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Penguin Guide, January 2009

Osmo Vänskä’s account of the Sixth and Seventh Symphonies brings his cycle to a fitting climax. The Sixth is serene yet taut, and the Seventh particularly fine, both in pacing and character. Vänskä reading of Tapiola has a thrilling intensity and if it is not the equal of Karajan or Beecham, it is certainly among the very best of the others. The Lahti Orchestra always plays with enthusiasm and fire, and the BIS recording is first class.

Petri Sakari’s Sixth Symphony is the best we have had since Vänskä: it is thoughtful, well prepared and dedicated, and even if the Iceland Orchestra is not in the same league as the Vienna Philharmonic or the Concertgebouw, they are a very good ensemble. The Seventh is powerful and has breadth and majesty; not the equal of Colin Davis, perhaps, but eminently satisfying all the same. The second suite from The Tempest is magnificent (the Chorus of the Winds sounds quite magical) and full of mystery and atmosphere, and the well-balanced sound does credit to all concerned.

Philip Haldeman
American Record Guide, June 2001

The tempered approach works well here, especially in 6 and The Tempest, but also in 7, though Beecham and Barbirolli fans may argue.

In 6, after a heartfelt opening in the strings (nearly as heartfelt as Vänskä’s), the orchestra gets the flowing ebullience of 1 just right, and without the fragmentation that can mess it up. The string choirs sing, separate, combine, and re-combine in the most natural way. Sakari exposes the composer’s miraculously transparent textures. He takes a few risks at these somewhat slow tempos, but the rhythmic pauses are bridged without loss of focus. I’ve heard orchestras lose the thread of this music, but not here. Criticism might be leveled at a slight loss of spontaneity in II, but one never feels the music is dull, as in Sakari’s 2. The icy sleigh ride of III is a jubilant rondo, poco vivace, and as good as any. IV misses a little of the underlying reverie at the opening, but Sakari has a graceful, lyrical style that feels just right…that goes for 7 as well. What I want in this 22-minute piece is a kinship to the final movement of the Tchaikovsky 6. Not the full pathos, but something of the melancholy, with a touch of the valedictorian. Sakari delivers it with satisfying refinement…Suite 2 from The Tempest is from the composer’s final period and is written for a somewhat smaller ensemble that Suite 1. Sakari can’t be beat at Sibelius’s shorter pieces, and this sweet, airy traversal is among the most lyrical-sealing my approval…is one of the great bargains in Sibelius catalog…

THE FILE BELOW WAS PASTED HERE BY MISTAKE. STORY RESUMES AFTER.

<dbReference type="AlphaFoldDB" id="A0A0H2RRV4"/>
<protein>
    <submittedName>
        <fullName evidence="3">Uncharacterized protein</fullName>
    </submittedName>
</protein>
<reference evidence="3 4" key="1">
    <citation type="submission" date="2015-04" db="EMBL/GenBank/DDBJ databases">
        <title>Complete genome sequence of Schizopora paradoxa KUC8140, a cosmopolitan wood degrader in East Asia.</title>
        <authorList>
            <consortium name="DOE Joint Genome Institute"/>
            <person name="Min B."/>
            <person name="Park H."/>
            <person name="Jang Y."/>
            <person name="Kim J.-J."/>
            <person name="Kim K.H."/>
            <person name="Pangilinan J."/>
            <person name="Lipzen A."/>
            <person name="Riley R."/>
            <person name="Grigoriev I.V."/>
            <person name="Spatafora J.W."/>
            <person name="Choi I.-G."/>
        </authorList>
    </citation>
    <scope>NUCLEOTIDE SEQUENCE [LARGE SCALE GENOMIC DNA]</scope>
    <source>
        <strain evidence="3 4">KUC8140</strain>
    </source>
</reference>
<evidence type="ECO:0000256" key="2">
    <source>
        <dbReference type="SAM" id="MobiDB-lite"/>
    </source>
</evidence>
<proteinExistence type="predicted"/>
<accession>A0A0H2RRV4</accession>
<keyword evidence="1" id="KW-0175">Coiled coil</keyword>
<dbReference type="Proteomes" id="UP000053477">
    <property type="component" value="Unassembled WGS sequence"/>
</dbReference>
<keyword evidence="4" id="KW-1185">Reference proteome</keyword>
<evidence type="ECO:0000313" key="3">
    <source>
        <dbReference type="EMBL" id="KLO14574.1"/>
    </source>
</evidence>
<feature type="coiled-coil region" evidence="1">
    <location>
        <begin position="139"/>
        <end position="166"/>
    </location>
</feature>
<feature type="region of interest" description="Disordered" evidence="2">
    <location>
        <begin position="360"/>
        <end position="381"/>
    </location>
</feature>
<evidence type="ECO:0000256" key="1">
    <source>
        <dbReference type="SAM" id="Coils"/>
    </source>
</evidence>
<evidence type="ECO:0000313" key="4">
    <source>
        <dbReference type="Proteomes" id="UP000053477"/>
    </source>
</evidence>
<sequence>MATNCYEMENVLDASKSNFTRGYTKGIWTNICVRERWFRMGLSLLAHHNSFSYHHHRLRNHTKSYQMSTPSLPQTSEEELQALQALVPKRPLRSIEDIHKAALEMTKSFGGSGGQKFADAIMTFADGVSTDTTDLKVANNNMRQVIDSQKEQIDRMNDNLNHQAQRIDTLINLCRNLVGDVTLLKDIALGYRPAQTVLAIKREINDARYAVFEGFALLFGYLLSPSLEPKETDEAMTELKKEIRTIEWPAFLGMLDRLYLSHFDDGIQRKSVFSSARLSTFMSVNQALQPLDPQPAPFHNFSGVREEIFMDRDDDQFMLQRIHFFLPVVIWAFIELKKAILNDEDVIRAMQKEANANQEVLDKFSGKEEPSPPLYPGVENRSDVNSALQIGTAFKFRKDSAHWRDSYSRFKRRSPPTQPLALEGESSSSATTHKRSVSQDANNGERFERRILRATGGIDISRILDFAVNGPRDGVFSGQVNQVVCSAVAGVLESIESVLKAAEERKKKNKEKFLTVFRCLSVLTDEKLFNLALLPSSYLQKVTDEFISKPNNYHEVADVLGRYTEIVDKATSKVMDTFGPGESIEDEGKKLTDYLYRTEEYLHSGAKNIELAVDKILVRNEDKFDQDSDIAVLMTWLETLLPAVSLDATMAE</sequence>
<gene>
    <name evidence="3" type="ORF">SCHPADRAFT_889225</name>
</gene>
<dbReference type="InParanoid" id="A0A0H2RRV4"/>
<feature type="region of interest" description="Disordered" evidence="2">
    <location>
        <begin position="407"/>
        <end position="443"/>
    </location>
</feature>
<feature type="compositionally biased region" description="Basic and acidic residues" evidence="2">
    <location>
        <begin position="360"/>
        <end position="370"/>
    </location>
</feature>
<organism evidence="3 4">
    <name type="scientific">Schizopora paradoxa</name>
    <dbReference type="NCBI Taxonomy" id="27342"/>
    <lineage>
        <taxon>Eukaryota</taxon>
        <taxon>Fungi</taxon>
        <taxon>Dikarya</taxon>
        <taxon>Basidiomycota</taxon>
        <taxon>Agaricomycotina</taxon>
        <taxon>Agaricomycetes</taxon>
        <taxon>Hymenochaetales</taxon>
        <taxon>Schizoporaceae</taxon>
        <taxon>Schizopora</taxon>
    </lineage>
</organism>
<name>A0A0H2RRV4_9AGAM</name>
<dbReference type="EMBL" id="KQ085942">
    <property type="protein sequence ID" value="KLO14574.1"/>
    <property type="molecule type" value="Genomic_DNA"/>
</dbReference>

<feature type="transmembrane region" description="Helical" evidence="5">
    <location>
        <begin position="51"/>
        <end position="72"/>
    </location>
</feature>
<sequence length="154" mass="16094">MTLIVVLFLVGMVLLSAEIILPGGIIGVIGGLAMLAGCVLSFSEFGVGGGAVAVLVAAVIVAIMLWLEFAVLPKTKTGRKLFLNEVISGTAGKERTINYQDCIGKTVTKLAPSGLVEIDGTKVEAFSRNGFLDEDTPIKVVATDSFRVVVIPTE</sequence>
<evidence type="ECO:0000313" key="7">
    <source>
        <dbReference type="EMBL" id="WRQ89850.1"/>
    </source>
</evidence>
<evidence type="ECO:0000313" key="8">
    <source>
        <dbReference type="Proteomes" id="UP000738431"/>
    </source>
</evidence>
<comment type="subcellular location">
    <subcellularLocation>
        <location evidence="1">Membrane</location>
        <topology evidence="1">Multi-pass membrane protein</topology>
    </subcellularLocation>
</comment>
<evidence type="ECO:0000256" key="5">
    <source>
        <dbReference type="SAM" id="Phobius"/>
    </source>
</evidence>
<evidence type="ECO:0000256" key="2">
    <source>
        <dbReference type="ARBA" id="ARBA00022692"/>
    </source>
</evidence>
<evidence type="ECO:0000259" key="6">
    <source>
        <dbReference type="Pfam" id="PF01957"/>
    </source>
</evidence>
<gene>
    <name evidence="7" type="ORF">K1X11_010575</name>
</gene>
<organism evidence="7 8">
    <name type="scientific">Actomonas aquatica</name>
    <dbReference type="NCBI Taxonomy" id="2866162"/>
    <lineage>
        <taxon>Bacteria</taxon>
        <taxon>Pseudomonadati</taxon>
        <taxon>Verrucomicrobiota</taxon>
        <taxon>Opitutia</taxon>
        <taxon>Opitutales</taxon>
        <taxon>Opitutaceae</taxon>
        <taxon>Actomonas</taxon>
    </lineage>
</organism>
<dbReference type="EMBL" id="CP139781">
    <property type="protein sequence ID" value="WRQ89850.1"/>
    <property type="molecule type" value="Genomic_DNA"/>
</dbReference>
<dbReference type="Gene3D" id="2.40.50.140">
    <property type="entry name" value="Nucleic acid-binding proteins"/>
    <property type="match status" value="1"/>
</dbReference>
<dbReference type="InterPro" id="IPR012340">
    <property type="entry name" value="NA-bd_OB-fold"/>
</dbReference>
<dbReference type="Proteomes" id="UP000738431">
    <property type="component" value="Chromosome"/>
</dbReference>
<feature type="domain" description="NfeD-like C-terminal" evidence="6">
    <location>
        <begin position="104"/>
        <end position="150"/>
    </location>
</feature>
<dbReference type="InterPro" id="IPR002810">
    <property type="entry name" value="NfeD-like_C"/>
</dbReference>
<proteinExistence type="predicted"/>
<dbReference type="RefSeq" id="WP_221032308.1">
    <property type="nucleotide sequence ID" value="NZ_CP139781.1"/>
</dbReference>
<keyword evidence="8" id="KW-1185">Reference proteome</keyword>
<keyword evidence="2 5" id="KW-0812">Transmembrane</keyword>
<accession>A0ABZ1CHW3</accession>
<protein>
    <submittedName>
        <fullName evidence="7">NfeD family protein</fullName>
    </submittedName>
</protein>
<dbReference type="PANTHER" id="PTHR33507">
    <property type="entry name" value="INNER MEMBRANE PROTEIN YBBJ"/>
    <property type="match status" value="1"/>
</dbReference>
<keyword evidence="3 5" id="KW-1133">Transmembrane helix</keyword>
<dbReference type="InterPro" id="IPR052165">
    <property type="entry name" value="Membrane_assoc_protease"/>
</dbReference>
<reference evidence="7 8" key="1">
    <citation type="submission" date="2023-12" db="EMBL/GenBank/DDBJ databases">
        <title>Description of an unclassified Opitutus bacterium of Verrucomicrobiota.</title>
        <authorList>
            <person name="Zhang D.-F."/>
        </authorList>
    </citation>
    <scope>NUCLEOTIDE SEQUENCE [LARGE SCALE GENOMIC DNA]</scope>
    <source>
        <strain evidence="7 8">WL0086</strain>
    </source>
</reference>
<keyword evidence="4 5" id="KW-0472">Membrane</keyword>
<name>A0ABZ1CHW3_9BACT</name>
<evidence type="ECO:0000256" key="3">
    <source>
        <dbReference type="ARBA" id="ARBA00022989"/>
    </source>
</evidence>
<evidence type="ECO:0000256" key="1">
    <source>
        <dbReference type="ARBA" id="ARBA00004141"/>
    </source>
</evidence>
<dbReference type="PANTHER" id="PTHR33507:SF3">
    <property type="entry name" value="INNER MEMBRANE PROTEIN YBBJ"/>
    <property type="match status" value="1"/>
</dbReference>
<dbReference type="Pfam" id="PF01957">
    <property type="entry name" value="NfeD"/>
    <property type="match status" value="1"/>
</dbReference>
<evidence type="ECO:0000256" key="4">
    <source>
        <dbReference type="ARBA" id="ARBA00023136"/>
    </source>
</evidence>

Paul Driver
, November 2000

THIS DISC is an excellent addition to the Sibelius discography and a convenient encapsulation of his late style. Here, apart form the tone poem Tapiola, is the last music he composed: two astoundingly original, highly contrasted symphonies and a selection from his Tempest incidental music, arguably the most perfect match between a score and a Shakespeare play since Mendelssohn’s for A Midsummer Night’s dream. The Icelandic orchestra and their Finnish conductor have an unmistakable feeling for Sibelius’s elliptical idiom: clipped phrasing, strange twists and turns of form, trompe d’oreille movement endings, dramatic tempo modulations. Perhaps the move into the scherzo stretch of the one-movement Seventh is a trifle jerky, but the polyphonic grandeur is magnificently rendered, and the playing in all three works is fresh-toned, vigorous, richly sonorous.